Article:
Seminar: Challenges of coral cryopreservation in a changing climate

May 09 2019 03:00 PM - May 09 2019 04:00 PM


Challenges of coral cryopreservation in a changing climate
  • Dr. Jessica Bouwmeester
  • Thursday, May 09, 2019
  • 03:00 PM - 04:00 PM
  • Auditorium between Bldg 2&3 - Level 0 - Room 0215

Abstract: Coral reefs around the globe are undergoing profound changes due to climate change and specifically the warming of our oceans. Warming stresses the corals, producing bleaching events that have affected all tropical coral reef ecosystems. Bleaching has resulted in an estimated 50% loss of coral worldwide. With this loss of extensive reef systems, coral diversity is threatened on a global scale, with some species already regionally extinct. Cryopreservation of coral gametes, larvae, and symbiotic dinoflagellates (family Symbiodiniaceae) has been successful in recent years and allows for the long-term storage of living material for later use. However, gametes and symbionts from corals that were previously exposed to bleaching are more challenging to cryopreserve. In 2014 and 2015, corals in Kaneohe Bay, Hawaii, were exposed to two consecutive bleaching events. Since then and up until today, the gamete quality has dropped, and the symbionts have changed, which is affecting our ability to cryopreserve them. She will discuss some of the physiological changes that occurred in both the gametes and the symbionts, and how we overcame some of the cryopreservation challenges. Indeed, with the increase in frequency of global bleaching events, cryopreservation efforts and methodologies must adapt to the dynamic physiological changes of the coral hosts and their symbiotic dinoflagellates in order to remain effective.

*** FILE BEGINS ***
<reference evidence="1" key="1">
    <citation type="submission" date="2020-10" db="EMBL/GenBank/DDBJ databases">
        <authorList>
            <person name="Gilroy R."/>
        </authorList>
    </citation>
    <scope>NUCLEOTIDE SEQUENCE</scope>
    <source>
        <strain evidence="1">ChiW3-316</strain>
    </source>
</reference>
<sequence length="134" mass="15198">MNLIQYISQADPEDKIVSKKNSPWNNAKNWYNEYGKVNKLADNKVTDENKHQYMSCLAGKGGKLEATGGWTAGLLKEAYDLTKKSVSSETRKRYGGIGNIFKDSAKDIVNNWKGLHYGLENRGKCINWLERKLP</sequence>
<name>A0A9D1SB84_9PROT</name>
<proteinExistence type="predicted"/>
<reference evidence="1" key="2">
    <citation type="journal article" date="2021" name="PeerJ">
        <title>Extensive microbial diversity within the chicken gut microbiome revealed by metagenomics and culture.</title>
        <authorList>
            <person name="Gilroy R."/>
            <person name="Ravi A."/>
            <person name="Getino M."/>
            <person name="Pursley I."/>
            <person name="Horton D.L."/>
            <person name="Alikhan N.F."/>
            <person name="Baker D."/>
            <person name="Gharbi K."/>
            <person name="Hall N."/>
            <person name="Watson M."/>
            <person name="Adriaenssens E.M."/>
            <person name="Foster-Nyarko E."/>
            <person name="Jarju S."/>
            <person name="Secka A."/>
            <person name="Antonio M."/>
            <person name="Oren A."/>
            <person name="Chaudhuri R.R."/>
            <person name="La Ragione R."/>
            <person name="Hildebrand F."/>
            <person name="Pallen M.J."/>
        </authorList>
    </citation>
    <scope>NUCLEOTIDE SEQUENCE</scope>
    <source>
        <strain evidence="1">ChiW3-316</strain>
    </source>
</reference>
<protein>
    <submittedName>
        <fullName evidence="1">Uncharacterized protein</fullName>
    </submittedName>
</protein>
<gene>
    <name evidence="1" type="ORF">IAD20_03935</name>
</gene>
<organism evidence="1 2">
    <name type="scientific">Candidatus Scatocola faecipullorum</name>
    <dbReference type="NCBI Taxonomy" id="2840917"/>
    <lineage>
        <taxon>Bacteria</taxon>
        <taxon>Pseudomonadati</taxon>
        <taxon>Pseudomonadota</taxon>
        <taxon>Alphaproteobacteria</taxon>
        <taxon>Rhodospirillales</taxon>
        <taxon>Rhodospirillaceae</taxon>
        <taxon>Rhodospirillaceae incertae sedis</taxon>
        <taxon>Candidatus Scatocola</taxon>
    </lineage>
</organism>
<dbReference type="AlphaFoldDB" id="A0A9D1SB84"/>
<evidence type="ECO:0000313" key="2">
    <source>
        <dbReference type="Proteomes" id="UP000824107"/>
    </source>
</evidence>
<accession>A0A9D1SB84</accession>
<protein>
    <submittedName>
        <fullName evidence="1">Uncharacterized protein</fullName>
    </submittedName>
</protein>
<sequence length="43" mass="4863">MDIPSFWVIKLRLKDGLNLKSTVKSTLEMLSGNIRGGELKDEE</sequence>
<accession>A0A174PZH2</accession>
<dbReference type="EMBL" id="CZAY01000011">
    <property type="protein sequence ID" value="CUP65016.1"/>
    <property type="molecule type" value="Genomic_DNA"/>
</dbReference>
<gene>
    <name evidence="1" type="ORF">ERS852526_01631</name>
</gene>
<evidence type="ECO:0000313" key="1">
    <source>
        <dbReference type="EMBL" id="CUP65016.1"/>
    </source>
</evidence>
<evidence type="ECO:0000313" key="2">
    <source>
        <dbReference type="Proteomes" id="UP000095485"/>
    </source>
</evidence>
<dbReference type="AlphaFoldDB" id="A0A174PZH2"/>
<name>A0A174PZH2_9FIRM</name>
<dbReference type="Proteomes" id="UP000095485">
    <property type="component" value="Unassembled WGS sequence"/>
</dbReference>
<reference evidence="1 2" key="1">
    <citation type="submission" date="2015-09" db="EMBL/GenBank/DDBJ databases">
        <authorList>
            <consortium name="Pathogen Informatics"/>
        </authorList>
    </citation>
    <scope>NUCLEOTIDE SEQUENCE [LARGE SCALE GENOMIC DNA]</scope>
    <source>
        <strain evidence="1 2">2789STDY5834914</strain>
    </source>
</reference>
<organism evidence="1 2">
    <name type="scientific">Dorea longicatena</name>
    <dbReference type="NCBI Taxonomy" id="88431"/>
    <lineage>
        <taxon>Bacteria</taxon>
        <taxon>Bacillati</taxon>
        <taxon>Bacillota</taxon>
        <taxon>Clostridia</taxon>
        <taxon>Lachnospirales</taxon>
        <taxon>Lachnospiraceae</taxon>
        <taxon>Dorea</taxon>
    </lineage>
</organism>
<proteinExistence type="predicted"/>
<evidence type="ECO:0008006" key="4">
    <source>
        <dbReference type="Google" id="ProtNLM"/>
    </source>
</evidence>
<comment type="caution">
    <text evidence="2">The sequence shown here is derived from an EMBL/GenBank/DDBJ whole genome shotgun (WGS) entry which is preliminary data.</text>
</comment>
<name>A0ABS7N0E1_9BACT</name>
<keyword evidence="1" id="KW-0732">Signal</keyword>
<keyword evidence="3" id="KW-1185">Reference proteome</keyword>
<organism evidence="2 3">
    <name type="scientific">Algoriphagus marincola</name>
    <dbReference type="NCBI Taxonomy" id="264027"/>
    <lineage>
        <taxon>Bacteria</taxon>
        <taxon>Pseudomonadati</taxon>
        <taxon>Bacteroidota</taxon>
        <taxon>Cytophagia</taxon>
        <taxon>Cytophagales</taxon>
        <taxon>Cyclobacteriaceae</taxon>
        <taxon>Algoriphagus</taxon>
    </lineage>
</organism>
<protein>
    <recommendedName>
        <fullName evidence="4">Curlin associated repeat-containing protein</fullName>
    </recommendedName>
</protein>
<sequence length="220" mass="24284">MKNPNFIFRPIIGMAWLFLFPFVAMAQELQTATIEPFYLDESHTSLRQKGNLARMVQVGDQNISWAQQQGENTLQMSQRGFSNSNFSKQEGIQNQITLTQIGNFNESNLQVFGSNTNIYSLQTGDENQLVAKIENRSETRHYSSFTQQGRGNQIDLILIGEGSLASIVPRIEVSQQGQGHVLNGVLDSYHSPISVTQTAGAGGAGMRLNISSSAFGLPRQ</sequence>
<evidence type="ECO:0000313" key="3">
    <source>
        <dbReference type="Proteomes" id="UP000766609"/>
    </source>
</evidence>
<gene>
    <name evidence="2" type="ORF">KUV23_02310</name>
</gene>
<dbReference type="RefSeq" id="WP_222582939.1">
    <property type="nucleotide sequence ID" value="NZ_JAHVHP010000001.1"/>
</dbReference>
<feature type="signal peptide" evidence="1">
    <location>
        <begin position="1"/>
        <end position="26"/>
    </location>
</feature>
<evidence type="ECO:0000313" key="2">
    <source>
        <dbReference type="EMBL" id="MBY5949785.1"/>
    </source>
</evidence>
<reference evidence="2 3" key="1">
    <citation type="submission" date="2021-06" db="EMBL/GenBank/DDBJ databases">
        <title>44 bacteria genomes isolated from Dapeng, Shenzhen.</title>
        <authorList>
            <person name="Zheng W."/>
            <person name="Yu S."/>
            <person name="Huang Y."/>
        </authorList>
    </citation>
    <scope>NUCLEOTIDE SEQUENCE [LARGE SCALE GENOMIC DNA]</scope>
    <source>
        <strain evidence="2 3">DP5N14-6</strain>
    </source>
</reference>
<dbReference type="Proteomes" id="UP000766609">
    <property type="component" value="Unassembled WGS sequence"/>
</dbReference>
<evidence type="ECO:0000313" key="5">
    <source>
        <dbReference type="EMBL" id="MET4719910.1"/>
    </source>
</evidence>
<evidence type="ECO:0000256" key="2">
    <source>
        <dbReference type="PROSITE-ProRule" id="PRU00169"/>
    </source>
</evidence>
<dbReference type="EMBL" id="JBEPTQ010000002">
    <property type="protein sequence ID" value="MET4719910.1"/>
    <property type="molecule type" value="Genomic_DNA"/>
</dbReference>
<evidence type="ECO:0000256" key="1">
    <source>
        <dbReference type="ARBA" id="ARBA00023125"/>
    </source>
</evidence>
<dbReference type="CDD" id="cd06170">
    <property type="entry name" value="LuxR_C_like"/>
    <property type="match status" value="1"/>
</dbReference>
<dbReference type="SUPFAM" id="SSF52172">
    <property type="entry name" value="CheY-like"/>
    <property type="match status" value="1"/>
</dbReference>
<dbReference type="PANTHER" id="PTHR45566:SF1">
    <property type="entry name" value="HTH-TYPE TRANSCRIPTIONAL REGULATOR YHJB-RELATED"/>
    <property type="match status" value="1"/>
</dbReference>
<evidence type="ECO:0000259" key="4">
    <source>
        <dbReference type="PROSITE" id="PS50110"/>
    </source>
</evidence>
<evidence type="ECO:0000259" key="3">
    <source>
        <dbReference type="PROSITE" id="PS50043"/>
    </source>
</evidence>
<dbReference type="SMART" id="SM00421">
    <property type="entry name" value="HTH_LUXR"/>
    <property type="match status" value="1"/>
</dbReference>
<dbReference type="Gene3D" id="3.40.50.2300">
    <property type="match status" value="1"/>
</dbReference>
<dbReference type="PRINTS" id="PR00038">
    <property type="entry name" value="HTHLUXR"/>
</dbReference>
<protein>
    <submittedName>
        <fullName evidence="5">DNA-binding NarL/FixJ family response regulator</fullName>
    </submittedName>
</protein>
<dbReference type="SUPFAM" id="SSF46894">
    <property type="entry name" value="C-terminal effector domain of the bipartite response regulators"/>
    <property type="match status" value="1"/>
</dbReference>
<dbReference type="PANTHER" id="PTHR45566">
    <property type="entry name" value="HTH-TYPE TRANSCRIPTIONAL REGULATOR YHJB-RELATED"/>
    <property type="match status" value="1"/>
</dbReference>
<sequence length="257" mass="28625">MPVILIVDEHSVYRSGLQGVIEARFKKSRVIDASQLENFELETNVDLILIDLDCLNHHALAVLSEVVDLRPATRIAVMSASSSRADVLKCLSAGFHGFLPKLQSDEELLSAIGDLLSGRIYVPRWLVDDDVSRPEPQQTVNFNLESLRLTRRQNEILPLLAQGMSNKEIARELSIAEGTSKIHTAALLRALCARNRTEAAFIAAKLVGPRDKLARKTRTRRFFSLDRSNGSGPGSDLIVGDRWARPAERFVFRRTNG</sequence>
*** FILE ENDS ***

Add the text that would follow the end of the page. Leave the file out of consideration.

Bio: Dr. Jessica Bouwmeester obtained her MSc in Biology from the University of Lausanne, Switzerland, and her Ph.D. from the King Abdullah University of Science and Technology, Saudi Arabia, in 2013. She then held several postdoc positions in KAUST, the University of Illinois at Urbana-Champaign, Qatar University, and the Smithsonian Institution. She is currently a recipient of the Smithsonian Institution Postdoctoral Fellowship, for which she moved to Hawaii to study physiology, cryobiology and reproductive challenges of corals with Dr. Mary Hagedorn.

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